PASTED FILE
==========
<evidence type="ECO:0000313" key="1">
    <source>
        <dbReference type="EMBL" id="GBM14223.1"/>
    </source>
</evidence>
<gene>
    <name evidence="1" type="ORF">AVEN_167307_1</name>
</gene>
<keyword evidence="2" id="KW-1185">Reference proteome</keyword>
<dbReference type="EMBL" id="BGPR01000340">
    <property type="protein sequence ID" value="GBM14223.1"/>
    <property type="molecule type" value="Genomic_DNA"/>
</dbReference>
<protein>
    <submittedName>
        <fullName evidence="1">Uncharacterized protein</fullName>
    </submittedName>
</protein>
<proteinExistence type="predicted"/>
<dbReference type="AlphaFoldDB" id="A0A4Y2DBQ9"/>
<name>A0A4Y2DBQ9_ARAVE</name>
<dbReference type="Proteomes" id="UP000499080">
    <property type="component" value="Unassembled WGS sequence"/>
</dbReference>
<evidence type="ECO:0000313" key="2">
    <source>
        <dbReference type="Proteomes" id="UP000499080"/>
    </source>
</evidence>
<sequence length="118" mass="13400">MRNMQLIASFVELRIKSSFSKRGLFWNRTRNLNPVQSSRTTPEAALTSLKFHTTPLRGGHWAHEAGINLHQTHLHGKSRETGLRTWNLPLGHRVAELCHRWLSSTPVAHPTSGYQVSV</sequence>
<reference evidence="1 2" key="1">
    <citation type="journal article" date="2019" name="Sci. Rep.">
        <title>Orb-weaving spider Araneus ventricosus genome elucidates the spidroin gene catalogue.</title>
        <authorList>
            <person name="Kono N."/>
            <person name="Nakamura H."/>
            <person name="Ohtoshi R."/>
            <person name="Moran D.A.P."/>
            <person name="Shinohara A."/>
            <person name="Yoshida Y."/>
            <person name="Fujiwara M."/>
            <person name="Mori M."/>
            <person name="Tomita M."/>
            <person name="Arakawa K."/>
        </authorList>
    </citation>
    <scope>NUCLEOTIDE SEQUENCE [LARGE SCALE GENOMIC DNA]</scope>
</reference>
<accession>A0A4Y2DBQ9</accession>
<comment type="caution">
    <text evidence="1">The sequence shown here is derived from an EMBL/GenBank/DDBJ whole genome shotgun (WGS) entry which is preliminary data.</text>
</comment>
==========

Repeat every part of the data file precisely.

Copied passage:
<evidence type="ECO:0000313" key="1">
    <source>
        <dbReference type="EMBL" id="GBM14223.1"/>
    </source>
</evidence>
<gene>
    <name evidence="1" type="ORF">AVEN_167307_1</name>
</gene>
<keyword evidence="2" id="KW-1185">Reference proteome</keyword>
<dbReference type="EMBL" id="BGPR01000340">
    <property type="protein sequence ID" value="GBM14223.1"/>
    <property type="molecule type" value="Genomic_DNA"/>
</dbReference>
<protein>
    <submittedName>
        <fullName evidence="1">Uncharacterized protein</fullName>
    </submittedName>
</protein>
<proteinExistence type="predicted"/>
<dbReference type="AlphaFoldDB" id="A0A4Y2DBQ9"/>
<name>A0A4Y2DBQ9_ARAVE</name>
<dbReference type="Proteomes" id="UP000499080">
    <property type="component" value="Unassembled WGS sequence"/>
</dbReference>
<evidence type="ECO:0000313" key="2">
    <source>
        <dbReference type="Proteomes" id="UP000499080"/>
    </source>
</evidence>
<sequence length="118" mass="13400">MRNMQLIASFVELRIKSSFSKRGLFWNRTRNLNPVQSSRTTPEAALTSLKFHTTPLRGGHWAHEAGINLHQTHLHGKSRETGLRTWNLPLGHRVAELCHRWLSSTPVAHPTSGYQVSV</sequence>
<reference evidence="1 2" key="1">
    <citation type="journal article" date="2019" name="Sci. Rep.">
        <title>Orb-weaving spider Araneus ventricosus genome elucidates the spidroin gene catalogue.</title>
        <authorList>
            <person name="Kono N."/>
            <person name="Nakamura H."/>
            <person name="Ohtoshi R."/>
            <person name="Moran D.A.P."/>
            <person name="Shinohara A."/>
            <person name="Yoshida Y."/>
            <person name="Fujiwara M."/>
            <person name="Mori M."/>
            <person name="Tomita M."/>
            <person name="Arakawa K."/>
        </authorList>
    </citation>
    <scope>NUCLEOTIDE SEQUENCE [LARGE SCALE GENOMIC DNA]</scope>
</reference>
<accession>A0A4Y2DBQ9</accession>
<comment type="caution">
    <text evidence="1">The sequence shown here is derived from an EMBL/GenBank/DDBJ whole genome shotgun (WGS) entry which is preliminary data.</text>
</comment>